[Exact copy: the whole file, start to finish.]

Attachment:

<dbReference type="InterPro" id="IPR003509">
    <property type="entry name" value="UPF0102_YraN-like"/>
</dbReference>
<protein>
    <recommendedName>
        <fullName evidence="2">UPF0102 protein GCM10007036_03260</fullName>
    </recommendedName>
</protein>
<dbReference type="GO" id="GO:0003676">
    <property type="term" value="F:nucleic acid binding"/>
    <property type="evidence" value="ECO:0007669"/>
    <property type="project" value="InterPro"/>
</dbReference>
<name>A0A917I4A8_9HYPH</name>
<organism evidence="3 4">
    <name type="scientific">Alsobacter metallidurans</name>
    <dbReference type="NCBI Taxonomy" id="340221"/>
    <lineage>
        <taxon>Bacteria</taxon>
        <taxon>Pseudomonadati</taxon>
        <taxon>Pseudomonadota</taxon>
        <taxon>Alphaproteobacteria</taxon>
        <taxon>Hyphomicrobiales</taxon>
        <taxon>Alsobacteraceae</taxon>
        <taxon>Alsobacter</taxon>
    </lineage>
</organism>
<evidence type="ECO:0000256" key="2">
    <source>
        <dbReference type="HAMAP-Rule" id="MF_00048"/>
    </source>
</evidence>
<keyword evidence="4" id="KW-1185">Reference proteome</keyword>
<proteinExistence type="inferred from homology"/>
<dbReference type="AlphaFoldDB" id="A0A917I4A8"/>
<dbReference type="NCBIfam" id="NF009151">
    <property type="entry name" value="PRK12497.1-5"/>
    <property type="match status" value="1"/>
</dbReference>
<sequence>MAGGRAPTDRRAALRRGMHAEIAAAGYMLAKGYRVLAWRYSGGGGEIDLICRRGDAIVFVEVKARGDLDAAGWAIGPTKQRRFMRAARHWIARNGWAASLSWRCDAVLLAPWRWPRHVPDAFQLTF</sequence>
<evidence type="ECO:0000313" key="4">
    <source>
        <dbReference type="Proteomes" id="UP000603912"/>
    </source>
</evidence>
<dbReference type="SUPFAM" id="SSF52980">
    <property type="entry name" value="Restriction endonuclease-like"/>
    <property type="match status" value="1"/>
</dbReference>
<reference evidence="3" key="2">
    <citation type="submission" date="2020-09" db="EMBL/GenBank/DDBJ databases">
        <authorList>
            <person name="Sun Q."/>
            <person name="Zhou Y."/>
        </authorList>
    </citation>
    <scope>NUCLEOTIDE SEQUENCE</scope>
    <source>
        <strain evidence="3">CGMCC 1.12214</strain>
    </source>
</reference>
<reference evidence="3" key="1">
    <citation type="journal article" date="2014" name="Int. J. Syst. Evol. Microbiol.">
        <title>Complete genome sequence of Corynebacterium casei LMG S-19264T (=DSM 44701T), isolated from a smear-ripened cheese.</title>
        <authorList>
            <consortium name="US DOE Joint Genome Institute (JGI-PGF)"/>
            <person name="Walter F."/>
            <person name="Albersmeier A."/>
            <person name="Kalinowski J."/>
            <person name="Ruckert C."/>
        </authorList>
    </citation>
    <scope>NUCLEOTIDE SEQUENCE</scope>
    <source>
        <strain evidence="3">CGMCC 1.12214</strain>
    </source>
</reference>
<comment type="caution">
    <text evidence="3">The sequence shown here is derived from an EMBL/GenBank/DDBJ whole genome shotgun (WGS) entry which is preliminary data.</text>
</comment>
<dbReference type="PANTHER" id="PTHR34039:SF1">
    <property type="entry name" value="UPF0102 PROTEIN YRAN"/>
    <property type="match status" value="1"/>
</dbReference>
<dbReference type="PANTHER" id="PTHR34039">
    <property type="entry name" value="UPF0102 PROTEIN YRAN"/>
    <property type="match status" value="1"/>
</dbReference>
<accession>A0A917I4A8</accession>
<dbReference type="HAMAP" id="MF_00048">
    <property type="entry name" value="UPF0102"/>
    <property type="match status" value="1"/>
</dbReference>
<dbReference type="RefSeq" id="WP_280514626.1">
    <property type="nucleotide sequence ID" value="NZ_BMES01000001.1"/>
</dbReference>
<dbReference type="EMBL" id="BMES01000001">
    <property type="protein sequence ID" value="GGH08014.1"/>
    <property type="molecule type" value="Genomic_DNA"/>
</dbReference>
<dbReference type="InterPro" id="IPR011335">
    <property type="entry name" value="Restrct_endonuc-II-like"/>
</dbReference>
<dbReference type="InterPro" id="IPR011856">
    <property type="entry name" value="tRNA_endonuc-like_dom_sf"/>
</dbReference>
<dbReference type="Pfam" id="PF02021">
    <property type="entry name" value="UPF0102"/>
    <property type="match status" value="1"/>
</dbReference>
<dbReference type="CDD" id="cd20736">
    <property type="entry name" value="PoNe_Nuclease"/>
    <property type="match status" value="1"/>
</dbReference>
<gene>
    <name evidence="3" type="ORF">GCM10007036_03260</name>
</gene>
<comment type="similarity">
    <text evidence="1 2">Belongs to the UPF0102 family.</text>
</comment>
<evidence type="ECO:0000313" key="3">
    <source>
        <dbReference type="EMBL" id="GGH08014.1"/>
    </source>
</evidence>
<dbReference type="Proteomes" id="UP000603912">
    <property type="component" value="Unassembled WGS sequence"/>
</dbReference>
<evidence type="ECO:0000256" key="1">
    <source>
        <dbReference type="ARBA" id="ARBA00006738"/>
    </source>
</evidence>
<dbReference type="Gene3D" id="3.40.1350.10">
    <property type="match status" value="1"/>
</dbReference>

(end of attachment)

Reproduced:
<dbReference type="InterPro" id="IPR003509">
    <property type="entry name" value="UPF0102_YraN-like"/>
</dbReference>
<protein>
    <recommendedName>
        <fullName evidence="2">UPF0102 protein GCM10007036_03260</fullName>
    </recommendedName>
</protein>
<dbReference type="GO" id="GO:0003676">
    <property type="term" value="F:nucleic acid binding"/>
    <property type="evidence" value="ECO:0007669"/>
    <property type="project" value="InterPro"/>
</dbReference>
<name>A0A917I4A8_9HYPH</name>
<organism evidence="3 4">
    <name type="scientific">Alsobacter metallidurans</name>
    <dbReference type="NCBI Taxonomy" id="340221"/>
    <lineage>
        <taxon>Bacteria</taxon>
        <taxon>Pseudomonadati</taxon>
        <taxon>Pseudomonadota</taxon>
        <taxon>Alphaproteobacteria</taxon>
        <taxon>Hyphomicrobiales</taxon>
        <taxon>Alsobacteraceae</taxon>
        <taxon>Alsobacter</taxon>
    </lineage>
</organism>
<evidence type="ECO:0000256" key="2">
    <source>
        <dbReference type="HAMAP-Rule" id="MF_00048"/>
    </source>
</evidence>
<keyword evidence="4" id="KW-1185">Reference proteome</keyword>
<proteinExistence type="inferred from homology"/>
<dbReference type="AlphaFoldDB" id="A0A917I4A8"/>
<dbReference type="NCBIfam" id="NF009151">
    <property type="entry name" value="PRK12497.1-5"/>
    <property type="match status" value="1"/>
</dbReference>
<sequence>MAGGRAPTDRRAALRRGMHAEIAAAGYMLAKGYRVLAWRYSGGGGEIDLICRRGDAIVFVEVKARGDLDAAGWAIGPTKQRRFMRAARHWIARNGWAASLSWRCDAVLLAPWRWPRHVPDAFQLTF</sequence>
<evidence type="ECO:0000313" key="4">
    <source>
        <dbReference type="Proteomes" id="UP000603912"/>
    </source>
</evidence>
<dbReference type="SUPFAM" id="SSF52980">
    <property type="entry name" value="Restriction endonuclease-like"/>
    <property type="match status" value="1"/>
</dbReference>
<reference evidence="3" key="2">
    <citation type="submission" date="2020-09" db="EMBL/GenBank/DDBJ databases">
        <authorList>
            <person name="Sun Q."/>
            <person name="Zhou Y."/>
        </authorList>
    </citation>
    <scope>NUCLEOTIDE SEQUENCE</scope>
    <source>
        <strain evidence="3">CGMCC 1.12214</strain>
    </source>
</reference>
<reference evidence="3" key="1">
    <citation type="journal article" date="2014" name="Int. J. Syst. Evol. Microbiol.">
        <title>Complete genome sequence of Corynebacterium casei LMG S-19264T (=DSM 44701T), isolated from a smear-ripened cheese.</title>
        <authorList>
            <consortium name="US DOE Joint Genome Institute (JGI-PGF)"/>
            <person name="Walter F."/>
            <person name="Albersmeier A."/>
            <person name="Kalinowski J."/>
            <person name="Ruckert C."/>
        </authorList>
    </citation>
    <scope>NUCLEOTIDE SEQUENCE</scope>
    <source>
        <strain evidence="3">CGMCC 1.12214</strain>
    </source>
</reference>
<comment type="caution">
    <text evidence="3">The sequence shown here is derived from an EMBL/GenBank/DDBJ whole genome shotgun (WGS) entry which is preliminary data.</text>
</comment>
<dbReference type="PANTHER" id="PTHR34039:SF1">
    <property type="entry name" value="UPF0102 PROTEIN YRAN"/>
    <property type="match status" value="1"/>
</dbReference>
<dbReference type="PANTHER" id="PTHR34039">
    <property type="entry name" value="UPF0102 PROTEIN YRAN"/>
    <property type="match status" value="1"/>
</dbReference>
<accession>A0A917I4A8</accession>
<dbReference type="HAMAP" id="MF_00048">
    <property type="entry name" value="UPF0102"/>
    <property type="match status" value="1"/>
</dbReference>
<dbReference type="RefSeq" id="WP_280514626.1">
    <property type="nucleotide sequence ID" value="NZ_BMES01000001.1"/>
</dbReference>
<dbReference type="EMBL" id="BMES01000001">
    <property type="protein sequence ID" value="GGH08014.1"/>
    <property type="molecule type" value="Genomic_DNA"/>
</dbReference>
<dbReference type="InterPro" id="IPR011335">
    <property type="entry name" value="Restrct_endonuc-II-like"/>
</dbReference>
<dbReference type="InterPro" id="IPR011856">
    <property type="entry name" value="tRNA_endonuc-like_dom_sf"/>
</dbReference>
<dbReference type="Pfam" id="PF02021">
    <property type="entry name" value="UPF0102"/>
    <property type="match status" value="1"/>
</dbReference>
<dbReference type="CDD" id="cd20736">
    <property type="entry name" value="PoNe_Nuclease"/>
    <property type="match status" value="1"/>
</dbReference>
<gene>
    <name evidence="3" type="ORF">GCM10007036_03260</name>
</gene>
<comment type="similarity">
    <text evidence="1 2">Belongs to the UPF0102 family.</text>
</comment>
<evidence type="ECO:0000313" key="3">
    <source>
        <dbReference type="EMBL" id="GGH08014.1"/>
    </source>
</evidence>
<dbReference type="Proteomes" id="UP000603912">
    <property type="component" value="Unassembled WGS sequence"/>
</dbReference>
<evidence type="ECO:0000256" key="1">
    <source>
        <dbReference type="ARBA" id="ARBA00006738"/>
    </source>
</evidence>
<dbReference type="Gene3D" id="3.40.1350.10">
    <property type="match status" value="1"/>
</dbReference>